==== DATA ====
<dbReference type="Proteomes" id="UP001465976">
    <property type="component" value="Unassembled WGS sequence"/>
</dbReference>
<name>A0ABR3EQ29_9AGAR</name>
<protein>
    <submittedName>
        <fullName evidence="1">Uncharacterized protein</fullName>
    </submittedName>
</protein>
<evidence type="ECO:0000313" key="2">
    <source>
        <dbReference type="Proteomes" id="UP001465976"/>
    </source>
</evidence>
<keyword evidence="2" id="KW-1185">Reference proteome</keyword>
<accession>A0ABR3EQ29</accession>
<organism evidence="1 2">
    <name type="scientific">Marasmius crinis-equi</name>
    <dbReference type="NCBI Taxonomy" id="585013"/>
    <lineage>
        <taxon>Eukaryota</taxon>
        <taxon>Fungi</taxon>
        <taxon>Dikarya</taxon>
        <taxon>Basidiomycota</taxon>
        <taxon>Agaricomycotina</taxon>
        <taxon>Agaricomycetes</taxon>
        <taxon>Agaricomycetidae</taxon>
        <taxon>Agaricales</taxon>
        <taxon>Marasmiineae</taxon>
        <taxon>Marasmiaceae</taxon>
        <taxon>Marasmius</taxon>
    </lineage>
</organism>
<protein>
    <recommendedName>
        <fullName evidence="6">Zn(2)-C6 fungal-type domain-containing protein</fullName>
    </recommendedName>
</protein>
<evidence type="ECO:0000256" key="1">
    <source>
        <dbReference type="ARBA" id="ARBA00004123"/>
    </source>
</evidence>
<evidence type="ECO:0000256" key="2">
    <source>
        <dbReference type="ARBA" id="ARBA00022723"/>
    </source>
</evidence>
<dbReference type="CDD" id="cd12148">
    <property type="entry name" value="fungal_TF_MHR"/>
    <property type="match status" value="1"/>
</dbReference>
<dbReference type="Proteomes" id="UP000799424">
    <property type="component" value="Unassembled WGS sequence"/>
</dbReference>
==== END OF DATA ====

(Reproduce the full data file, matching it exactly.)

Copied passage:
<dbReference type="Proteomes" id="UP001465976">
    <property type="component" value="Unassembled WGS sequence"/>
</dbReference>
<name>A0ABR3EQ29_9AGAR</name>
<protein>
    <submittedName>
        <fullName evidence="1">Uncharacterized protein</fullName>
    </submittedName>
</protein>
<evidence type="ECO:0000313" key="2">
    <source>
        <dbReference type="Proteomes" id="UP001465976"/>
    </source>
</evidence>
<keyword evidence="2" id="KW-1185">Reference proteome</keyword>
<accession>A0ABR3EQ29</accession>
<organism evidence="1 2">
    <name type="scientific">Marasmius crinis-equi</name>
    <dbReference type="NCBI Taxonomy" id="585013"/>
    <lineage>
        <taxon>Eukaryota</taxon>
        <taxon>Fungi</taxon>
        <taxon>Dikarya</taxon>
        <taxon>Basidiomycota</taxon>
        <taxon>Agaricomycotina</taxon>
        <taxon>Agaricomycetes</taxon>
        <taxon>Agaricomycetidae</taxon>
        <taxon>Agaricales</taxon>
        <taxon>Marasmiineae</taxon>
        <taxon>Marasmiaceae</taxon>
        <taxon>Marasmius</taxon>
    </lineage>
</organism>
<protein>
    <recommendedName>
        <fullName evidence="6">Zn(2)-C6 fungal-type domain-containing protein</fullName>
    </recommendedName>
</protein>
<evidence type="ECO:0000256" key="1">
    <source>
        <dbReference type="ARBA" id="ARBA00004123"/>
    </source>
</evidence>
<evidence type="ECO:0000256" key="2">
    <source>
        <dbReference type="ARBA" id="ARBA00022723"/>
    </source>
</evidence>
<dbReference type="CDD" id="cd12148">
    <property type="entry name" value="fungal_TF_MHR"/>
    <property type="match status" value="1"/>
</dbReference>
<dbReference type="Proteomes" id="UP000799424">
    <property type="component" value="Unassembled WGS sequence"/>
</dbReference>